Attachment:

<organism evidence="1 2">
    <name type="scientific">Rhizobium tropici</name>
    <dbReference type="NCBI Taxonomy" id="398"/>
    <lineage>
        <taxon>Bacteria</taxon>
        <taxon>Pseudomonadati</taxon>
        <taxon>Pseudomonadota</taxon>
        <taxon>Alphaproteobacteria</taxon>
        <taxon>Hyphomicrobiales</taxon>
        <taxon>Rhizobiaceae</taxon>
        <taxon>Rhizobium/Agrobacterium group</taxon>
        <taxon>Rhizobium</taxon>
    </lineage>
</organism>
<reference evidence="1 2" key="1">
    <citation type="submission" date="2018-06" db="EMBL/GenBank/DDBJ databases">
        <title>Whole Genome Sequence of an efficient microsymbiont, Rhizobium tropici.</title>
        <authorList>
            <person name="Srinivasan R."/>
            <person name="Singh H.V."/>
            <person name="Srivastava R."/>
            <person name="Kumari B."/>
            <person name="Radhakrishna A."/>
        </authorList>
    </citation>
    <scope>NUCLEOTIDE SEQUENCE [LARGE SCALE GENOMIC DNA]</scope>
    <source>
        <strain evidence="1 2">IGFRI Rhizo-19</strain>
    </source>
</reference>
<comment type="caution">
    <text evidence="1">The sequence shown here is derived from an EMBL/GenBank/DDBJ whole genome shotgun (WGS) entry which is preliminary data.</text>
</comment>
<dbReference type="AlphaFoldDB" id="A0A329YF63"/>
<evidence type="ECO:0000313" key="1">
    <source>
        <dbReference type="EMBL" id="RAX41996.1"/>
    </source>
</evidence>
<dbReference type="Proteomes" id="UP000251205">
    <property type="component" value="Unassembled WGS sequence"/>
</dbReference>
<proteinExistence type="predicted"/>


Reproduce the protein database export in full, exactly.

<organism evidence="1 2">
    <name type="scientific">Rhizobium tropici</name>
    <dbReference type="NCBI Taxonomy" id="398"/>
    <lineage>
        <taxon>Bacteria</taxon>
        <taxon>Pseudomonadati</taxon>
        <taxon>Pseudomonadota</taxon>
        <taxon>Alphaproteobacteria</taxon>
        <taxon>Hyphomicrobiales</taxon>
        <taxon>Rhizobiaceae</taxon>
        <taxon>Rhizobium/Agrobacterium group</taxon>
        <taxon>Rhizobium</taxon>
    </lineage>
</organism>
<reference evidence="1 2" key="1">
    <citation type="submission" date="2018-06" db="EMBL/GenBank/DDBJ databases">
        <title>Whole Genome Sequence of an efficient microsymbiont, Rhizobium tropici.</title>
        <authorList>
            <person name="Srinivasan R."/>
            <person name="Singh H.V."/>
            <person name="Srivastava R."/>
            <person name="Kumari B."/>
            <person name="Radhakrishna A."/>
        </authorList>
    </citation>
    <scope>NUCLEOTIDE SEQUENCE [LARGE SCALE GENOMIC DNA]</scope>
    <source>
        <strain evidence="1 2">IGFRI Rhizo-19</strain>
    </source>
</reference>
<comment type="caution">
    <text evidence="1">The sequence shown here is derived from an EMBL/GenBank/DDBJ whole genome shotgun (WGS) entry which is preliminary data.</text>
</comment>
<dbReference type="AlphaFoldDB" id="A0A329YF63"/>
<evidence type="ECO:0000313" key="1">
    <source>
        <dbReference type="EMBL" id="RAX41996.1"/>
    </source>
</evidence>
<dbReference type="Proteomes" id="UP000251205">
    <property type="component" value="Unassembled WGS sequence"/>
</dbReference>
<proteinExistence type="predicted"/>